Friday, 26 December 2014

Carpe Diem to City of Windhoek

(First Published in New Era Newspaper - 29 October 2014)

There is a Latin saying, Carpe Diem, that means Seize the Day. It can also be translated that you should enjoy the moment. Having been a bachelor for more than a decade, I had never really taken this advice to literally in terms of material possessions. Now that I am married and planning for a family (again), I have had to re-evaluate my future plans and need to start seizing the day. This is important especially in light of me wanting to have a house with a big yard in anticipation of my soon to be born child.
Having been married before, and owning at least three properties during those ten years, I eagerly started the process of looking for a suitable house that I would also be able to afford. And then reality struck. I live in the City of Windhoek which as the second highest increase in house prices in the world. Yes, that’s the second highest INCREASE in property prices in the World.
At first it did not strike me that hard when I heard the prices of erven sold by the Municipality went over a million dollars. After all, the area in which these erven were auctioned in a very luxurious area and has access to most of the important services such as schools, university, gold course, access to the western bypass, etc. Thus I heard about the prices and just shrugged my shoulders.
Last week, I happened to go past a property I had owned near the Polytechnic of Namibia and I saw a person standing in the driveway. Out of curiosity, I approached the person and found he was the “new owner” having just bought the house some three months before. I politely enquired about the price and that’s when the reality of our house price increases hit me. The owner proudly informed me that he had purchased the house at a bargain compared to other houses in the area – a bargain meaning he paid only N$ 1,240,000. He considered over 1,2 million a bargain?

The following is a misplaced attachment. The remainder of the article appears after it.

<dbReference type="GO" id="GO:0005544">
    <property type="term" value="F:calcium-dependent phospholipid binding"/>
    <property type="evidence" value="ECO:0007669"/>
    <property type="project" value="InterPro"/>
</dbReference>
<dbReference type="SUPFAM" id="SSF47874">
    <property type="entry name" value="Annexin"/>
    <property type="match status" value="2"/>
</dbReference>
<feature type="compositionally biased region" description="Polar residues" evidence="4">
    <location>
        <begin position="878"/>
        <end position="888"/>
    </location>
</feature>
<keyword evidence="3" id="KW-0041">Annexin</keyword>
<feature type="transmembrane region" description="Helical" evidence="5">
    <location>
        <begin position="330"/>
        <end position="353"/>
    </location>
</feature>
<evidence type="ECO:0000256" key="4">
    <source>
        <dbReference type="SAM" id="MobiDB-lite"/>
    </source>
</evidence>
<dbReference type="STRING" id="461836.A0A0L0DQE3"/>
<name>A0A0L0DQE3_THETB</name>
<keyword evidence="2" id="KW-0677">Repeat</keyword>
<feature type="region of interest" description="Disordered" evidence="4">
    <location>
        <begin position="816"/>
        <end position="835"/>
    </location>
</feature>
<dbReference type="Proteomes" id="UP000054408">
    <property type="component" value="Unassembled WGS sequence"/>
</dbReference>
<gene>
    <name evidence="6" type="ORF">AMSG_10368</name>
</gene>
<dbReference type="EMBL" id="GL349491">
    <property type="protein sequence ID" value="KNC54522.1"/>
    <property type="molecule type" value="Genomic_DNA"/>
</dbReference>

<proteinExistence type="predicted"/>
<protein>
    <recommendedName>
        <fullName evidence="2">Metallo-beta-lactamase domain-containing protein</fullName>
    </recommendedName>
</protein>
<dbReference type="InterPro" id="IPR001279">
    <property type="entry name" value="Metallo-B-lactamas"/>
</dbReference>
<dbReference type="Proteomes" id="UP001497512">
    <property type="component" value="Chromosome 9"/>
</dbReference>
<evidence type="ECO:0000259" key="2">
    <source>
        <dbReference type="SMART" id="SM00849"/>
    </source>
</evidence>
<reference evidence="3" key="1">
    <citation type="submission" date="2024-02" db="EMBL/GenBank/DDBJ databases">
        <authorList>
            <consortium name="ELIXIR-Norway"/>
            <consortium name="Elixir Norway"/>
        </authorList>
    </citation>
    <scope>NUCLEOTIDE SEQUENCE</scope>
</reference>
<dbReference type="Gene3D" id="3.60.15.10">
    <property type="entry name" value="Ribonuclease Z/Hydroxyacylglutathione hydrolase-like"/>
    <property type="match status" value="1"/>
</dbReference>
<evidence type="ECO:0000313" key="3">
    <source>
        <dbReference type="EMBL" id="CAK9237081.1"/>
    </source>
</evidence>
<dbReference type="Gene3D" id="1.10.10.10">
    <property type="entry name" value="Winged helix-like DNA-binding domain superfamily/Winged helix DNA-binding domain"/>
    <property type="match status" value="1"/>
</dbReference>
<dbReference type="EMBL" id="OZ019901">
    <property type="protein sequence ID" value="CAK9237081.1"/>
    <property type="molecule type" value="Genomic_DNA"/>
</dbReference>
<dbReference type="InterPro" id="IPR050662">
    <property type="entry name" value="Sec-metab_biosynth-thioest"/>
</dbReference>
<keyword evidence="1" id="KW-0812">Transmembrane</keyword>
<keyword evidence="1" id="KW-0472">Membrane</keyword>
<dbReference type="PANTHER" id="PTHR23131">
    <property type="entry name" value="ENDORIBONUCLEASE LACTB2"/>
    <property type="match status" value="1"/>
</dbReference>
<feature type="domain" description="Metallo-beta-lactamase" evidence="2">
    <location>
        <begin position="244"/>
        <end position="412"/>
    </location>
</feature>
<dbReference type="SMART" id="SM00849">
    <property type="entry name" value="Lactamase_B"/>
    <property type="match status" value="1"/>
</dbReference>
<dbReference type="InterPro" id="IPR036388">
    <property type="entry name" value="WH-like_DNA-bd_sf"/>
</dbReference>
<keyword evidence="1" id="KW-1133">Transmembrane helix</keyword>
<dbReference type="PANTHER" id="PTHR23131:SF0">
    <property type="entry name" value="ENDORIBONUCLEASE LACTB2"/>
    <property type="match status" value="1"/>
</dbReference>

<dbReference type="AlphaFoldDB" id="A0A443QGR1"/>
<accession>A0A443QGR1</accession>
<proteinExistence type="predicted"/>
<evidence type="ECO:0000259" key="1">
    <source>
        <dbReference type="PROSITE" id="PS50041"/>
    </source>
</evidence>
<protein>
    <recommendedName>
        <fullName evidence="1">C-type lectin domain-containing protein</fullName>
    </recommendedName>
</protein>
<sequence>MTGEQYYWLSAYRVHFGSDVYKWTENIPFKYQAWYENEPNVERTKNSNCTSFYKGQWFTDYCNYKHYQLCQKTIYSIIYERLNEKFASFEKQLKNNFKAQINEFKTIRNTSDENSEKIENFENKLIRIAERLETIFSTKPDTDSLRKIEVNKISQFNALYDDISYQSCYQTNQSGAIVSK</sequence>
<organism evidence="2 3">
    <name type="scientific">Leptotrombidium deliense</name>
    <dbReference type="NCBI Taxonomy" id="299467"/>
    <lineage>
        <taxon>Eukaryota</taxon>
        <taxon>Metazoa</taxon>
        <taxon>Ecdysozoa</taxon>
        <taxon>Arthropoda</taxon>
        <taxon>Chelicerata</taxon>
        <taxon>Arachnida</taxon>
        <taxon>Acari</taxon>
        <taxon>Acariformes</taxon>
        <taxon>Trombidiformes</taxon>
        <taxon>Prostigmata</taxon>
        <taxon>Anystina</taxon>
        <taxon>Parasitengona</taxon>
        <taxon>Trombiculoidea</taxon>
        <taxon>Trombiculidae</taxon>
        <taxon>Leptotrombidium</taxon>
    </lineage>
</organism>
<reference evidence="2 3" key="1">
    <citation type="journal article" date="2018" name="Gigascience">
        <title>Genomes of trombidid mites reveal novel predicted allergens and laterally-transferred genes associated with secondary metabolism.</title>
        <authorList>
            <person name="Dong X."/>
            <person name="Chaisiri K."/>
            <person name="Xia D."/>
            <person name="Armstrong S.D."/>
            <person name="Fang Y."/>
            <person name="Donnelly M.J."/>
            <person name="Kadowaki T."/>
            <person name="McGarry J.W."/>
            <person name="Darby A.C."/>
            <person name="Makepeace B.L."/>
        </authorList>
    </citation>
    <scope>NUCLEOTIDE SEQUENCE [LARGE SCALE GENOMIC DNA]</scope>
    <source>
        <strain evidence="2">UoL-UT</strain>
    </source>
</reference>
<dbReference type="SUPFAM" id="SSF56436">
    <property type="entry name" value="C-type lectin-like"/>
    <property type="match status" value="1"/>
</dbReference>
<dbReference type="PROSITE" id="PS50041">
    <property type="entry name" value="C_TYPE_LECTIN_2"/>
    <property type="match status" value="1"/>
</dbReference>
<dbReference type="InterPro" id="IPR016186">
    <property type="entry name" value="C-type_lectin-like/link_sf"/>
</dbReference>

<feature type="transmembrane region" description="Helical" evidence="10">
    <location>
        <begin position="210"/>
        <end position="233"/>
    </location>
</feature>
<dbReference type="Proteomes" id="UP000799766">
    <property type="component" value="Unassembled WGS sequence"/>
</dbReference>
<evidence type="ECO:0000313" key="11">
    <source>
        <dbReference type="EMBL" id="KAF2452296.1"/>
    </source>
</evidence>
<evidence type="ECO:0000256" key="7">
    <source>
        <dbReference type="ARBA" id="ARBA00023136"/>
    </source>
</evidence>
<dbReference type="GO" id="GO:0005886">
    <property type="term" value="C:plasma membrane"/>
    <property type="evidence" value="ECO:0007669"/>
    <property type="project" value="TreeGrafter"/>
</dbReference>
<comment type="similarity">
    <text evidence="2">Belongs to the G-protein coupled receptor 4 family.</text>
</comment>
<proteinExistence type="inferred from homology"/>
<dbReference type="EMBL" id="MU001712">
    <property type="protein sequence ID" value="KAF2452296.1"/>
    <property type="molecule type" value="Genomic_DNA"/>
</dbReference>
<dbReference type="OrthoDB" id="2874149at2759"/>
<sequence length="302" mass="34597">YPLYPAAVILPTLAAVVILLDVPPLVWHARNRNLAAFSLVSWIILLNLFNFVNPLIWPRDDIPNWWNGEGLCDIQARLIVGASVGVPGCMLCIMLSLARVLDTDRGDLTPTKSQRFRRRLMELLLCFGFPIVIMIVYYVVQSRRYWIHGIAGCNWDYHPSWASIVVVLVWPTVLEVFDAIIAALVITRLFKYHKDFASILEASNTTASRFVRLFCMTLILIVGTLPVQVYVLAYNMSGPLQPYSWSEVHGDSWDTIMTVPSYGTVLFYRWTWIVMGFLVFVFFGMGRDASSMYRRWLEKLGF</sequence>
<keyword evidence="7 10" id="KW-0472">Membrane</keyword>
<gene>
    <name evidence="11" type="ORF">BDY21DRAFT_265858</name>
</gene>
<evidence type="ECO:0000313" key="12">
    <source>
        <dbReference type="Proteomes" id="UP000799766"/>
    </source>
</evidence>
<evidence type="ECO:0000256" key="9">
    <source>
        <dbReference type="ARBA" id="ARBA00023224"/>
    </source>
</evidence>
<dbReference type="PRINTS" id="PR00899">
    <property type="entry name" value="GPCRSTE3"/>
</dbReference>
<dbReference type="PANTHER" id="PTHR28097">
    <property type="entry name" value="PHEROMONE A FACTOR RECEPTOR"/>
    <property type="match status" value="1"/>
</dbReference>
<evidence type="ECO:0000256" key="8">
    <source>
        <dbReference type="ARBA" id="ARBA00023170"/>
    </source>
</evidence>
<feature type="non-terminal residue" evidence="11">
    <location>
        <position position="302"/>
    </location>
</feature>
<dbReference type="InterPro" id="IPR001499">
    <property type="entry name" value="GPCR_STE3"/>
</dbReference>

Having been a previous owner of the house, I sat down that night and contemplated what this price increase means for me compared to what it meant for me in 1997 when I had originally purchased the property. In 1997, I was a Managing Director of a multinational company and bought the house for a purchase price of N$ 260,000. At that time my salary was around N4 18,000 a month and I could comfortably afford the monthly payments. Comparing the price increase in the property I tried to calculate what my monthly salary would have to be for me to comfortably afford the house now.
Can you guess how much I would have to earn now in 2014 to afford the property? I figured I would need to earn a salary of just over N$ 83,000 to be able to live in a similar fashion to what I did in 1997. I am sure that you must realise by now my salary has in no way increased by the same amount that the house price did.
I will have to now look for a property more within my budget – and I am not sure I will even find such a property now. But of course, I must cease the day otherwise the house will just become more elusive in the future.
I now took another look at the erven that were auctioned by the City of Windhoek. The prices were originally listed as “upset” prices – meaning that was the minimum that the CoW wanted to get as a return of their investing in the sewerage, roads, and other services. In other words, the CoW wanted to make at least the same amount of money that they had spent on putting the services in with at least a little bit of profit.
Surprise, surprise. The CoW made more than triple the expected price (in other words for every N$ 400,00 they spent, they made a profit over and above the costs of around N$ 800,00). The CoW has responded to the citizens inquiries by saying it is not their fault as the auction caused the prices to reach these levels. No. The prices were driven up by a basic economic principle of supply versus demand. There are very few erven available compared to the number of people that want to purchase the erven, meaning that the supplier of erven can cause the the prices to be pushed up by NOT supplying enough erven to meet demand.
Thus, the CoW as the supplier of erven (or non-supplier if you ask me) has caused the prices to steeply increase because they control the supply side of the equation. In any country, this would be a case of anti-competitive behaviour and the authorities would react to prevent this situation and its negative impact on the consumer. I hope that this will be looked into by the relevant authorities and they do something about the situation before none of us can afford a house in this city.

My compliments to the CoW though, they have seen an opportunity to increase their revenue and they have certainly Seized the Day.

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